Interest Rates and Property Values
Is there a relationship between real estate yield and value? Please take a look at a previous post entitled Cash-On-Cash Return. Is there more to Real Estate Yield? In that post I suggested that the relationship was likely fairly slim. Real estate yields have little to do with value. But what about interest rates? Here, I would argue that the relationship is direct. Value is impacted by interest rates.
Not convinced? Let’s consider an example.
An investor is considering purchasing a property with a $3,500,000 asking price, and a Net Operating Income (“NOI”) of $200,000. The investor is seeking a loan amount the lower of 75% Loan to Value (“LTV”), or a 1.20 Debt Service Coverage (“DSC”), on a 30 year amortization.
A Full Loan Secured
In this example, at an interest rate of 4.00%, the investor could secure a 75% LTV, with a loan of $2,625,000. The DSC ratio is 1.34 times, so the loan amount was constrained by the LTV, and not the DSC. The buyer would need to invest equity of $875,000. The cap rate is 5.7%, and the Return on Equity (“ROE”) is 5.7%. So far so good.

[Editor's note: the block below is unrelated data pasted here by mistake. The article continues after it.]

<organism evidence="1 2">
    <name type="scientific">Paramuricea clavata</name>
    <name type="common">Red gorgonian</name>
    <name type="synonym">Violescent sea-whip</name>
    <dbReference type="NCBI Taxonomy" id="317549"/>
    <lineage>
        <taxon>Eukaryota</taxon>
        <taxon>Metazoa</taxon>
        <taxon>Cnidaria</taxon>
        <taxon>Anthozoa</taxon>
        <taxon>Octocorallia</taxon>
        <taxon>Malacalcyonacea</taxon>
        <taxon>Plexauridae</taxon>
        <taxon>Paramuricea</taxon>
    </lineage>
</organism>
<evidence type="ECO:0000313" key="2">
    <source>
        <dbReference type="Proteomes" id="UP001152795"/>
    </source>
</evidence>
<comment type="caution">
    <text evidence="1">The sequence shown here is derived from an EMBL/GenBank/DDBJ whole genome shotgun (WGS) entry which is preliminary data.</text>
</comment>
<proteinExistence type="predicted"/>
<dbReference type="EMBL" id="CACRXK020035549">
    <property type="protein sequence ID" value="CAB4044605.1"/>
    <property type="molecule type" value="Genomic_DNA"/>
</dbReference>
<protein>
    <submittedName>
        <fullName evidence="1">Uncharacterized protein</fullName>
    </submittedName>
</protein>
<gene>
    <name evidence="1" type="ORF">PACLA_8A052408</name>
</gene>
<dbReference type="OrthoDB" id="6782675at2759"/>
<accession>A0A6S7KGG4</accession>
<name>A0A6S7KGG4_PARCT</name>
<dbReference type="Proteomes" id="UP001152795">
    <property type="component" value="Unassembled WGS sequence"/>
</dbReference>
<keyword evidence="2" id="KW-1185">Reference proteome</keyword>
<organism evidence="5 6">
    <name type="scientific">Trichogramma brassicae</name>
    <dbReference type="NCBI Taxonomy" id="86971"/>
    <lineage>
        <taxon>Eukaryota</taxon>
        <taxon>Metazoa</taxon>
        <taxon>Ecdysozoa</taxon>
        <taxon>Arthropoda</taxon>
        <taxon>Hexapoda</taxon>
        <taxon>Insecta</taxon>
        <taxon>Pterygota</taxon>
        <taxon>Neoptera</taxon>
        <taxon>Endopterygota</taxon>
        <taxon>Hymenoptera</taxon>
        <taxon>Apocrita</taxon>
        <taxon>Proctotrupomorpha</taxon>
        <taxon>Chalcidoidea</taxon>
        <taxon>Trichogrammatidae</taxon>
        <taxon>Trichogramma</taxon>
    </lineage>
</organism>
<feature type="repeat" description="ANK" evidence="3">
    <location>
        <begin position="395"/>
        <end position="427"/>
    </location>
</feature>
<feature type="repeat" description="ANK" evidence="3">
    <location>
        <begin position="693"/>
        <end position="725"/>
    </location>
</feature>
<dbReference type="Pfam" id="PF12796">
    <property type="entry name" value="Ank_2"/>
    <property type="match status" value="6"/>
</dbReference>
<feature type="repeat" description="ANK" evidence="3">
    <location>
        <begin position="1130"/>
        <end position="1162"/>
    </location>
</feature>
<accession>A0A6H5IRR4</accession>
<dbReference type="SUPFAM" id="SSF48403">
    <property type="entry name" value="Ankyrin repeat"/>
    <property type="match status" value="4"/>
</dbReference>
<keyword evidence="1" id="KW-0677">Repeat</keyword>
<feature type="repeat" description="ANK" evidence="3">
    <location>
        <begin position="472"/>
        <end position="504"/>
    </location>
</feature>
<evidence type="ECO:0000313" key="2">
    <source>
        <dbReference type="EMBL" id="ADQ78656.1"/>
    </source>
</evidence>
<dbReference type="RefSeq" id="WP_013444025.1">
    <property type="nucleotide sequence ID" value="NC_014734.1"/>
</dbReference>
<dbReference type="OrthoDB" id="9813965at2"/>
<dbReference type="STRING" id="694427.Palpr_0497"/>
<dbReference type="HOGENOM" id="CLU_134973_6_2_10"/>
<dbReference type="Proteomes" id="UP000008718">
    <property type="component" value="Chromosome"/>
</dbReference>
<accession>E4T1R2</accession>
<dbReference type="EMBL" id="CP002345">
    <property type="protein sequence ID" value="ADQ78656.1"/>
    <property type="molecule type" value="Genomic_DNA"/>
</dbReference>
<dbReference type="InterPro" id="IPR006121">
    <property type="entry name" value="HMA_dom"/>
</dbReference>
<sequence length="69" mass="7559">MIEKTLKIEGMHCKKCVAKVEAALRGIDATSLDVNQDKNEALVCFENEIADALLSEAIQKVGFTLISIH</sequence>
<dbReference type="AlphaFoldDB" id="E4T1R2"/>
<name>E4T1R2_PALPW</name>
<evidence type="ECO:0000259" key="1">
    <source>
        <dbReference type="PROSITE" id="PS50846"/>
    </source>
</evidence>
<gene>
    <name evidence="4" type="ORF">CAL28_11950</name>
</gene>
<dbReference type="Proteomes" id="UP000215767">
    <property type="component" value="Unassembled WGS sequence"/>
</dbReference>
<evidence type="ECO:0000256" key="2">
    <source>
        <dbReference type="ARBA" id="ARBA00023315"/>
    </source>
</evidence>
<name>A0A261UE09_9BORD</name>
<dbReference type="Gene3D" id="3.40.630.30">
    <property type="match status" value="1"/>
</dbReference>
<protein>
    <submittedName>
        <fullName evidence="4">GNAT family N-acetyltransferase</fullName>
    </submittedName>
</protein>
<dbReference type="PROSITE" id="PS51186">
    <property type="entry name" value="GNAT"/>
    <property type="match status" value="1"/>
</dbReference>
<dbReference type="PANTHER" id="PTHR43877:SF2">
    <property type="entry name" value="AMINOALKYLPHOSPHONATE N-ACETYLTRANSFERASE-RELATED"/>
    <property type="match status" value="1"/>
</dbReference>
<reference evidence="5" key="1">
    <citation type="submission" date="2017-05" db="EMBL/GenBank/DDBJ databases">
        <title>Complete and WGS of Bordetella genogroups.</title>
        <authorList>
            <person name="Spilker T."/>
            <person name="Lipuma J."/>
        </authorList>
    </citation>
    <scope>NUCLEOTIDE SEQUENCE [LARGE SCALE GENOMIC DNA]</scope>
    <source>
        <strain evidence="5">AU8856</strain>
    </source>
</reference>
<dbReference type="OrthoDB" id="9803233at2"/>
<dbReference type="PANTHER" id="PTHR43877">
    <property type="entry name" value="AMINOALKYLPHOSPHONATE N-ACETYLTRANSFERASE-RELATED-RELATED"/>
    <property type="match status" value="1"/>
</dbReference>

But Interest Rates are Rising!
What happens if rates increase to 5.00%? The NOI and purchase price are the same, but the loan amount is now constrained by the DSC ratio, and not the LTV. To maintain a 1.20 times DSC ratio the loan amount would need to be reduced to $2,580,000, requiring the buyer to inject an additional $45,000. This is now a 73.7% LTV. The cap rate remains 5.7%, but the ROE is only 3.8%. All of a sudden, this isn’t looking like a great real estate investment.
The Buyer wants his Yield!
So what happens if the buyer approaches the seller and says they will go ahead, but only if they can get the 5.7% yield they was originally expecting? To achieve the 5.7% ROE, the purchase price would need to reduce to $3,200,000, with a resultant 75% loan of $2,400,000. This has the effect of raising the cap rate to 6.25%.
Would it be logical to assume that a buyer would request a loan reduction in the face of rising rates? The strategy of individual buyers will of course differ, depending upon a host of factors, many of which may be personal to the buyer themselves. I would however suggest that most sophisticated buyers have a “hurdle rate” for a cash-on-cash return expectation. Rising rates, as the example illustrates, do have a direct bearing on market values, and an overall reduction in prices, mirrored by an increase in cap rates, is not an unexpected byproduct of rising interest rates.